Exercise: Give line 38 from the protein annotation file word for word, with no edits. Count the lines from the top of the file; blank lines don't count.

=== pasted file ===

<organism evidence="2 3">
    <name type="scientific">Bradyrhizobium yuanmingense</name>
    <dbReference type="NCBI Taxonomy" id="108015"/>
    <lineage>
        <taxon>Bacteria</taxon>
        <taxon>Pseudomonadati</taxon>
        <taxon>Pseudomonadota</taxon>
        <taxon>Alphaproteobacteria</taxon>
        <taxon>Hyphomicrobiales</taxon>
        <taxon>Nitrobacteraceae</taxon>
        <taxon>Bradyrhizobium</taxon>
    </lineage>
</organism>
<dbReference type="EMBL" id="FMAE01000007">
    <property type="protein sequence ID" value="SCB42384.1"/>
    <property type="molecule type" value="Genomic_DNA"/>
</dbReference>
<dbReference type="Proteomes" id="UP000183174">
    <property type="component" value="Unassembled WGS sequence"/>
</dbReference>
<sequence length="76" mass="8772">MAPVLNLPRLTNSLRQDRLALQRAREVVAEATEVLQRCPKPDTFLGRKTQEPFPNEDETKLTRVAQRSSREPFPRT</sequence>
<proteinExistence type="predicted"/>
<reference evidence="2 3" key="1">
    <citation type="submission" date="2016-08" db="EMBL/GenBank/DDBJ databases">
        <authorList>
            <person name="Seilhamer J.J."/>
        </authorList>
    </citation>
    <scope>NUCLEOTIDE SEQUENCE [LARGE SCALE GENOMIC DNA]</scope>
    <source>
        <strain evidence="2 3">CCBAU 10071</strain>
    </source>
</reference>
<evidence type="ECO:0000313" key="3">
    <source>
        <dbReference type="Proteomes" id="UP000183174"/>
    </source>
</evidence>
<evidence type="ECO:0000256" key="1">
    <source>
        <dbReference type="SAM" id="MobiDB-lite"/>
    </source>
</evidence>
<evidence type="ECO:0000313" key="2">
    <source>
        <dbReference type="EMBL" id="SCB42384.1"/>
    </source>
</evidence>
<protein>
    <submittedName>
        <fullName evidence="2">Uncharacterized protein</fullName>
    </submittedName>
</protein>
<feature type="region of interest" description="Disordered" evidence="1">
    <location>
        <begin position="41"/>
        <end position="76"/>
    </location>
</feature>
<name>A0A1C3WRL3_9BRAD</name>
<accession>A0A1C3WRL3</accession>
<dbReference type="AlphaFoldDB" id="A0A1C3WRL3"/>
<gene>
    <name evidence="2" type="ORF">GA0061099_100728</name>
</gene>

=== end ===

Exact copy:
</evidence>